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SCOTUS to determine constitutionality of criminalizing BAC test refusal

The passage of strong laws and their subsequent implementation and enforcement is integral to the protection of drivers on our nation’s roadways. However, sometimes these laws are challenged at the highest level. This is what occurred yesterday as the Supreme Court of the United States (SCOTUS) heard oral arguments in the case of Birchfield v. North Dakota to determine whether, in the absence of a warrant, a state may make it a crime for a driver to refuse a chemical test to detect the presence of alcohol in the person’s blood.

The Birchfield case is consolidated with two others (Bernard v. Minnesota and Beylund v. North Dakota). Attorneys for the plaintiff argue that criminalizing test refusal is unconstitutional under the Fourth Amendment right to protection from unreasonable search and seizure and therefore, should be struck down. This is not the first time that traffic safety policy has faced a constitutional challenge. Back in 2013 in Missouri v. McNeely, SCOTUS ruled that law enforcement are required to obtain a warrant for a blood draw in impaired driving cases as the invasive nature of taking blood constituted a search. In its 5-4 decision, the Court further found that McNeely’s “case was unquestionably a routine DWI case” in which no factors other than the natural dissipation of blood-alcohol suggested that there was an emergency. Therefore, the court held that the non-consensual warrantless blood draw violated McNeely’s Fourth Amendment right to be free from unreasonable searches of his person. However, the Court left open the possibility that the “exigent circumstances” exception to that general requirement might apply in some cases. The court stopped short of defining these circumstances.

The current case further explores Fourth Amendment issues as it relates to traffic stops and chemical tests. It has long been held that driving is a privilege and that no one has a constitutional right to operate a motor vehicle. If an individual does not want to be subject to implied consent laws, then they can opt not to drive. While it is a constitutional right to refuse the blood alcohol concentration (BAC) test, doing so results in consequences which vary from one state to another. In most states, the penalty is administrative in nature in the form of a license suspension. In 16 states, criminal penalties are attached to test refusal in some capacity. The rationale for applying criminal sanctions is to deter individuals from refusing to submit to the test which subsequently deprives the state of the best evidence (i.e., BAC level) to secure a conviction.

Many arguments have been put forward to uphold existing law and practice including:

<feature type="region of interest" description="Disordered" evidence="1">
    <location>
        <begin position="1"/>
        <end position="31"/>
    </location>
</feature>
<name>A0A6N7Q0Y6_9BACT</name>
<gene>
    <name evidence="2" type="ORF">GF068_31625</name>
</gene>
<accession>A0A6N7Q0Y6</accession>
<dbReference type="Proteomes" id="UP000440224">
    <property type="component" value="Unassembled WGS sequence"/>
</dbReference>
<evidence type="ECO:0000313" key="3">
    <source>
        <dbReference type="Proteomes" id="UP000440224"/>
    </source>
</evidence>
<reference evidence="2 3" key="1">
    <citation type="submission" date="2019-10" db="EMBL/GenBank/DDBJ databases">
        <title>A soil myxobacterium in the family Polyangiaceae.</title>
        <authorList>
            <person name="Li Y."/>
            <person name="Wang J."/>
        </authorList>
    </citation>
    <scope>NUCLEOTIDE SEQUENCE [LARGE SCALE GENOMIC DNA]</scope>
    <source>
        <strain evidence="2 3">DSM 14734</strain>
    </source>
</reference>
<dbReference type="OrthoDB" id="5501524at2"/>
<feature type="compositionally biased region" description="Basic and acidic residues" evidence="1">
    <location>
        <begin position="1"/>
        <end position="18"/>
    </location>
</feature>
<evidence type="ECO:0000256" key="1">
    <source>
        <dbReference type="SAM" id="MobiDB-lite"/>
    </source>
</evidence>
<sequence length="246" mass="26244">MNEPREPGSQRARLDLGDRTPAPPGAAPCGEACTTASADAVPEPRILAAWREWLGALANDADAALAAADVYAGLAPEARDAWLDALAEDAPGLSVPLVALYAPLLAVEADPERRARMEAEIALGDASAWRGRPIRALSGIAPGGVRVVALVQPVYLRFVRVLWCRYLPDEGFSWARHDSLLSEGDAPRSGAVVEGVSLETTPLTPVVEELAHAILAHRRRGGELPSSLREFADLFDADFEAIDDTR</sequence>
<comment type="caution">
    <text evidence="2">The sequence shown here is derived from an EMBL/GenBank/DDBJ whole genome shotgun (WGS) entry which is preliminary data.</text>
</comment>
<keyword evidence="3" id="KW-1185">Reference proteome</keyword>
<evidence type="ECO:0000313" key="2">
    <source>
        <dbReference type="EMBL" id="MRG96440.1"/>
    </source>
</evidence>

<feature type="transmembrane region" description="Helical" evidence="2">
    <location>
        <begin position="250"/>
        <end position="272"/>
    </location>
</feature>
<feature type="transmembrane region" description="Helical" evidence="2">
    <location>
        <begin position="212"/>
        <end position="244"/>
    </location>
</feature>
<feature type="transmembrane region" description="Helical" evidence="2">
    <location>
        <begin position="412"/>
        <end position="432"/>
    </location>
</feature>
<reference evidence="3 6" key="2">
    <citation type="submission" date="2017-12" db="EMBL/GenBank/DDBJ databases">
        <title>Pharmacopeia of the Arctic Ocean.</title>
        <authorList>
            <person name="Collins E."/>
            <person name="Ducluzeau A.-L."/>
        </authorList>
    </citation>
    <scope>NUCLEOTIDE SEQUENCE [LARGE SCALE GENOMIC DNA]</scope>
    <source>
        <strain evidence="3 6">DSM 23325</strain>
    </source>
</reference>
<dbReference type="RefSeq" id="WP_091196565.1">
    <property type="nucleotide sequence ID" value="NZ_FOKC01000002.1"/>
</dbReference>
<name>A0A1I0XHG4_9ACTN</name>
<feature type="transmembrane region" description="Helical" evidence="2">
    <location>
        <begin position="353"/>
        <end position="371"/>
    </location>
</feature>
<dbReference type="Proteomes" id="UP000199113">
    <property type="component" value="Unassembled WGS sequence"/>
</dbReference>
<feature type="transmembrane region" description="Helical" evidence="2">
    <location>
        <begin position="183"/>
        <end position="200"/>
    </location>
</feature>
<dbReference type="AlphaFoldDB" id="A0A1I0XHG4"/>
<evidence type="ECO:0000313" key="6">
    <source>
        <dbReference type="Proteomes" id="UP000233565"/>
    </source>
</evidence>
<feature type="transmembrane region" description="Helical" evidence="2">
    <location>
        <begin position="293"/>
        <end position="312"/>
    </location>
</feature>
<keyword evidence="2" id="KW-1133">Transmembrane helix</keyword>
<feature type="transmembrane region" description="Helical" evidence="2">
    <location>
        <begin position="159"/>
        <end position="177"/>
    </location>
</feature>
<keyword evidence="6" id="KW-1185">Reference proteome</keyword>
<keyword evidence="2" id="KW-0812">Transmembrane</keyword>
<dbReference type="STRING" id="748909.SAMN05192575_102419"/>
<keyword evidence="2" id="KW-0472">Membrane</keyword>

• Chemical tests may be treated as a routine search incident to arrest.
  • Motorists may be deemed to have consented to the administration of such tests; a defendant has granted implied consent to the search and the basis for this implied consent is grounded in a strong public interest of promoting safety.
  • Licensed drivers have a diminished expectation of privacy with respect to enforcement of drunk driving laws because they are presumed to know the laws governing the operation of a motor vehicle and the implied consent laws contain safeguards to prohibit suspicion-less requests by law enforcement to submit to a chemical test.
  • Warrantless test requirements are per se reasonable.

During the oral arguments, the justices engaged in debate around the invasiveness of breath tests versus blood tests and whether a warrant should be required for every chemical test. Several of the justices seemed to be in agreement that the minimally invasive nature of breath tests could classify them as a routine search incident to arrest. Justice Kagan noted that “This is about as uninvasive as a search can possibly be.” However, when it became clear that the majority of evidential breath testing occurs at the police station as opposed to roadside, the issue became murkier. The justices questioned why, given the increasing prevalence of electronic warrant systems, police are not in a position to get a warrant for either a breath or blood test on the way to the police station. Justice Sotomayor also suggested that a charge of obstruction of justice could be applied in instances where an individual refused to comply with a warrant for a chemical test. A full transcript of the arguments can be found here.

The decision in this case, expected this summer, has the potential to greatly weaken existing impaired driving laws. If SCOTUS finds that criminalizing test refusal is a violation of Fourth Amendment rights this could result in a dramatic increase in the number of individuals who refuse to submit to a chemical test. Refusals undermine impaired driving prosecution as research has shown that those who refuse criminal tests are significantly less likely to be convicted of DUI. Moreover, if SCOTUS determines that warrants are required for chemical tests in all forms, this has the potential to dramatically alter the landscape of impaired driving enforcement and prosecution.

Outside the Supreme Court of the United States (SCOTUS) on April 20 when oral arguments were heard on whether or not to make BAC Test Refusal a Criminal Offense.
Outside the Supreme Court of the United States (SCOTUS) on April 20 when oral arguments were heard on whether or not to make Blood Alcohol Concentration BAC Test Refusal a Criminal Offense.

Erin Holmes, Director, Traffic Safety and Technical Writer for Criminal Justice Programs, is responsible for managing Responsibility.org’s traffic safety portfolio and partnerships, and is involved in the development of traffic safety and criminal justice policy.

 

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